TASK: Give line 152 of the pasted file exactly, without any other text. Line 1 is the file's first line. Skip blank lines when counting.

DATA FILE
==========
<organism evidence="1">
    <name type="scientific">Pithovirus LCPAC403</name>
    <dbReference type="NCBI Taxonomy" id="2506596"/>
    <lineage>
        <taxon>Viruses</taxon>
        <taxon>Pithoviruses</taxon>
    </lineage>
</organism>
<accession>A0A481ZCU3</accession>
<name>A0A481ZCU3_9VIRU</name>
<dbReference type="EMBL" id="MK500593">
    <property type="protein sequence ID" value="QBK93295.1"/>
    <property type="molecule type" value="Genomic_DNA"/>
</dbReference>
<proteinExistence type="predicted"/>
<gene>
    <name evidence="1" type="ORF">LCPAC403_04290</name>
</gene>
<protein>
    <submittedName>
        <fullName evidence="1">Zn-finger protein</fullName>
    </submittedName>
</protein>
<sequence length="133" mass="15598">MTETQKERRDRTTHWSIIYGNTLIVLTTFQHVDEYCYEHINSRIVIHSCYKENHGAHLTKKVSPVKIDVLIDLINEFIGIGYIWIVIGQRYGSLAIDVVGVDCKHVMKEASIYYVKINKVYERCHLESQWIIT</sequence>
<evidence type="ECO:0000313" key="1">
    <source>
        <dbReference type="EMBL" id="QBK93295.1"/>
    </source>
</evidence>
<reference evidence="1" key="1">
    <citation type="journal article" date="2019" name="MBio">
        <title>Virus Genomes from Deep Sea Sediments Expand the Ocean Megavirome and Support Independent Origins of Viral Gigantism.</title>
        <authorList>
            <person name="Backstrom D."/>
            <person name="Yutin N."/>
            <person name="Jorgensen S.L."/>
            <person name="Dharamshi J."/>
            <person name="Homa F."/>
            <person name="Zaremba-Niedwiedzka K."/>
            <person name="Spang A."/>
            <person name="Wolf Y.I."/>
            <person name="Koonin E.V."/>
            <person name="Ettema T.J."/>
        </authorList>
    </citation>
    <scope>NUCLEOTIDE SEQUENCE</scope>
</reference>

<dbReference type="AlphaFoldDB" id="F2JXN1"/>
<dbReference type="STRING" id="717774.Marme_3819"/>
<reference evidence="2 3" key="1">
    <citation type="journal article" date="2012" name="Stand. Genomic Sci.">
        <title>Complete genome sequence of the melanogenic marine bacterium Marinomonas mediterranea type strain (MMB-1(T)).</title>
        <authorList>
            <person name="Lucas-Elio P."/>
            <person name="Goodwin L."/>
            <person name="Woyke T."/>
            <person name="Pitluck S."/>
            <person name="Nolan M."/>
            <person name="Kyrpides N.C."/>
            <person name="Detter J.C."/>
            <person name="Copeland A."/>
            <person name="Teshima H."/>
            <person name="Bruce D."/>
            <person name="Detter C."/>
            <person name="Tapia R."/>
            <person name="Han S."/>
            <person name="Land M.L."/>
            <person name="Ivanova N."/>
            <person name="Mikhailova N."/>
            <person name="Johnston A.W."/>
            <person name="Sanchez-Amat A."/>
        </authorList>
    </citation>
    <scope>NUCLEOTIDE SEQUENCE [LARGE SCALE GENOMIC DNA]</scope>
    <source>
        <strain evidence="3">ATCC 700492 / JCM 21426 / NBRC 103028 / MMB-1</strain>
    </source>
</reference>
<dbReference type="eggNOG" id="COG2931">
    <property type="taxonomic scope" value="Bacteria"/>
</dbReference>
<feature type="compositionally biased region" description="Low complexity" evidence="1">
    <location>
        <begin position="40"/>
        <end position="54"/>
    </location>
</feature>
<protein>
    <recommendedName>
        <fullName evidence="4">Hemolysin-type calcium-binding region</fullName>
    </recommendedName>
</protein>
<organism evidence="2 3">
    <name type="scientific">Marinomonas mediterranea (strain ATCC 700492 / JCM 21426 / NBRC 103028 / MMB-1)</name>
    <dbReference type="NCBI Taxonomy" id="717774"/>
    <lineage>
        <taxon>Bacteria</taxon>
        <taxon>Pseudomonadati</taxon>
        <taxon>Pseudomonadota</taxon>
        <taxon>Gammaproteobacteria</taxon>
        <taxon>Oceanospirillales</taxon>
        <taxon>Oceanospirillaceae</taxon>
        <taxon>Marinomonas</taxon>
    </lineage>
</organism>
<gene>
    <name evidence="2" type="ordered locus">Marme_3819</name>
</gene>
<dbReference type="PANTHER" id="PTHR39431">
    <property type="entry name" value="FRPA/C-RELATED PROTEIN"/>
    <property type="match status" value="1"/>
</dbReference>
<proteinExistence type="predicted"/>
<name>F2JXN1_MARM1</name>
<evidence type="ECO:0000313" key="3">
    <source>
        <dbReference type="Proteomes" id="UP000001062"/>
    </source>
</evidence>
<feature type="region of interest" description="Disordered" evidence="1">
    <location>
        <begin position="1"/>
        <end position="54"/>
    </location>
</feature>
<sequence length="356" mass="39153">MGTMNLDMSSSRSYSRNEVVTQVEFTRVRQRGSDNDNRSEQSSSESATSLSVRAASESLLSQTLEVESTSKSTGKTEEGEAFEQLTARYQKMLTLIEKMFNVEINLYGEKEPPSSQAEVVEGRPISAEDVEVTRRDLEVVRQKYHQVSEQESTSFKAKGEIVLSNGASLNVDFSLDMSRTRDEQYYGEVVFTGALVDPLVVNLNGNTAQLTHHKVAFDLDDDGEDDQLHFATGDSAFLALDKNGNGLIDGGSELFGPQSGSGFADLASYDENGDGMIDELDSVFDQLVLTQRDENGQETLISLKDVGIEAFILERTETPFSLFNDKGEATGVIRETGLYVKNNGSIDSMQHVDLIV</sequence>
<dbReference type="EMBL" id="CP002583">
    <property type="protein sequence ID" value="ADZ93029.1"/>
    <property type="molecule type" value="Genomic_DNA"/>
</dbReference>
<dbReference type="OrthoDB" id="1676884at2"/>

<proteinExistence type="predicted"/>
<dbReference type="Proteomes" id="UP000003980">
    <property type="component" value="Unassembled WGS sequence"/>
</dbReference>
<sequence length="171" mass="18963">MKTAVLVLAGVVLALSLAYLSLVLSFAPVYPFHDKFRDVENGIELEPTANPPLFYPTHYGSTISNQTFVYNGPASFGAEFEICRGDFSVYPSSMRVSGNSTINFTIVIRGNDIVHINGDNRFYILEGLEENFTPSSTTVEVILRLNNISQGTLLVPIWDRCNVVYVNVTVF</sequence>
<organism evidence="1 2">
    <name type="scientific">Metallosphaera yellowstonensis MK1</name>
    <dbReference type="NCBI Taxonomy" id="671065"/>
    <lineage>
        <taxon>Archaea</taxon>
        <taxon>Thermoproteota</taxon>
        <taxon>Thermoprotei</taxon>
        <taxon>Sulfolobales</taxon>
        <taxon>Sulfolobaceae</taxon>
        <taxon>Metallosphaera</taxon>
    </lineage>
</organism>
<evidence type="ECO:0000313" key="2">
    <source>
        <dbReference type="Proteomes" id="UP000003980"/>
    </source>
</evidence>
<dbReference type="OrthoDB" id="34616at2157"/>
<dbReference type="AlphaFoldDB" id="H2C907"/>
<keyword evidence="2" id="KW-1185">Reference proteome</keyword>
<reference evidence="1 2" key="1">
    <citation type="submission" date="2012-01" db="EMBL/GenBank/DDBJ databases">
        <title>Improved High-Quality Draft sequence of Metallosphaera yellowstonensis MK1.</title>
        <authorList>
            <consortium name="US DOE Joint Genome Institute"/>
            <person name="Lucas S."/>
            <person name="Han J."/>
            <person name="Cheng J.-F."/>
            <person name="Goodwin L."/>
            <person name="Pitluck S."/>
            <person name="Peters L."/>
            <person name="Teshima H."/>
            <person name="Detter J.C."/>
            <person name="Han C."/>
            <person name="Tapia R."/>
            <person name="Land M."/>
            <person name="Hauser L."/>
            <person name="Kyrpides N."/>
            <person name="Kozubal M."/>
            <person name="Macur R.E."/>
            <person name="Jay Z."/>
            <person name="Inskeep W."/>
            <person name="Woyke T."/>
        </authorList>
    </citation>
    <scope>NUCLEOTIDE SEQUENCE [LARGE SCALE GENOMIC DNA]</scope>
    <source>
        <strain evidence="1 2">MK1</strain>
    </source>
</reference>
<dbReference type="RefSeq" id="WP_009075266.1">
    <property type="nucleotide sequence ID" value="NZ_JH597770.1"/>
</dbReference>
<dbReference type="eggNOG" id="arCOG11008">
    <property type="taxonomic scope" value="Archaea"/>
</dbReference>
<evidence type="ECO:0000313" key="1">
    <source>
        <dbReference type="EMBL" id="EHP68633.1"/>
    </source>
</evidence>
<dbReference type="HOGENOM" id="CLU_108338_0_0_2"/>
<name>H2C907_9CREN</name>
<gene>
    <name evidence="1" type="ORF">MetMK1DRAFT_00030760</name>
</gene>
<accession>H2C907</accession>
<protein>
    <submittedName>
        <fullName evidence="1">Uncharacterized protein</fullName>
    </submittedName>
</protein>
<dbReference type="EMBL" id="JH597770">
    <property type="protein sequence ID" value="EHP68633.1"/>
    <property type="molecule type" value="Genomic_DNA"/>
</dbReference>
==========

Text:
    </source>